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Dancing on the Roof of Nafaji

nafaji

After Bankoni and behind Djelibougou, is a neighborhood that straddles the sprawling tentacles of Bamako and the villages that lie just beyond the hills.

nafaji4

I didn’t have any reason to go to Nafaji until Sophie put me in contact with a dancer at Yeredon, a community based dance center.

I made my first visit to Yeredon in the “cold” season, when the alize wind softens the heat of Bamako and the air becomes just as dry as the Sahara. The dancers had already started when I got there and the walls of the building, a four story house that stands taller than any other in the neighborhood, were vibrating as I made my way to the top floor.

Sweat had transformed the studio into a steam room. I sat down in the corner and was soon in a state that I associate with meditation and/or LSD. The hypnotic performance and the artificial humidity were therapeutic and I realized how fortunate I was to be sitting in this small room, watching this dance troupe rehearse a Malian ballet about Monzon Diarra and Biton Coulibaly that hasn’t been performed publicly since 1968.

Over the past several months, I have become a regular visitor at Yeredon. The house itself belongs to “Seydou Coulibaly, nationally-renowned Malian dancer, and Michelle Bach-Coulibaly, Brown University Professor of Dance and Mande Culture” (Yeredon site), but they have transformed it into a true community space. Foreign visitors can also come and stay at the center while taking any number of classes (in drumming, dance, and/or Bamanankan for example).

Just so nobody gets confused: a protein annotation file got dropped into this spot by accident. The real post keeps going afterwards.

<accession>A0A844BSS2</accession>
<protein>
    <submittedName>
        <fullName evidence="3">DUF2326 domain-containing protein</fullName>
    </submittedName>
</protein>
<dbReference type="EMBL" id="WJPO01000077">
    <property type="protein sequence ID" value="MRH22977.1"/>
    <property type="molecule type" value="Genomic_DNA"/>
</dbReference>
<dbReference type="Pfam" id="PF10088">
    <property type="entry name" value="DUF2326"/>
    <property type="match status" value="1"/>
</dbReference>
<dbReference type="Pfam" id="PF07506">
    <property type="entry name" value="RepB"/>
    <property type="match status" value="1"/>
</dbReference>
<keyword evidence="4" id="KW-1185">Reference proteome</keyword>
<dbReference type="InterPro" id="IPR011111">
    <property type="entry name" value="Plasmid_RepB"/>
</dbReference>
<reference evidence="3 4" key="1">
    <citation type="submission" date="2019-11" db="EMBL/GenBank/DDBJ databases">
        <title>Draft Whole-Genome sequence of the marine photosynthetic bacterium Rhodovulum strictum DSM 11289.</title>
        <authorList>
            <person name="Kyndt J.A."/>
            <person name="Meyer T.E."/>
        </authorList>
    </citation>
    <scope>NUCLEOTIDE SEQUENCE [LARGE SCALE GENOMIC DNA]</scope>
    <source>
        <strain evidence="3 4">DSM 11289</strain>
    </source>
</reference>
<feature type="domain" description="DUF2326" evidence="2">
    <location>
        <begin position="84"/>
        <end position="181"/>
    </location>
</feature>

There is enormous talent at Yeredon and I want as many people as possible to become familiar with the creative work being done here. To that end, I am collaborating with the center on a few projects, including a tribute to cousinage through dance (see more on this here), and I am inviting anyone I know to come visit, especially those people who take pretty pictures (see photojournalist Thomas Martinez’s beautiful photos of the dancers here).

In addition to dance, the troupe also has some very talented actors. Issiaka Kane, the principal actor in Souleymane Cisse’s award winning Yeelen, is a teacher at the center and he will be acting, along with the students of Yeredon, in a short political comedy that we are working on with SOS Democratie, the civil advocacy group that I have been involved with for the past several months (look out for a kickstarter for production and distribution of this film in the next couple of weeks).


Consider this the first post of many on Yeredon. Expect more photos, stories and – higher quality – video. If you want to get in touch with the center, you can check out their website at yeredonmali.org. And if you are coming to Mali, you should consider a visit (or a stay) there, especially if you have an interest in Malian music, theater and/or dance.

yeredon_troupe

More to come…

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{ 3 comments… add one }

  • Kay Johnson April 18, 2013, 6:18 am

    Thanks for this – it looks great ! Europe straddled by Funeral-of-Thatcherdum. Would love a holiday in Mali when I can amass the fare !

  • Nikki April 20, 2013, 6:02 am

    This is not a place I expect to visit so I appreciate seeing it here. What wonderful energy they have. Thank you for the pictures and the video.

  • ces April 22, 2013, 6:44 pm

    Great photos and video. Thank you for taking us to places we are less likely to visit for some reasons. Keep the travel posts coming!

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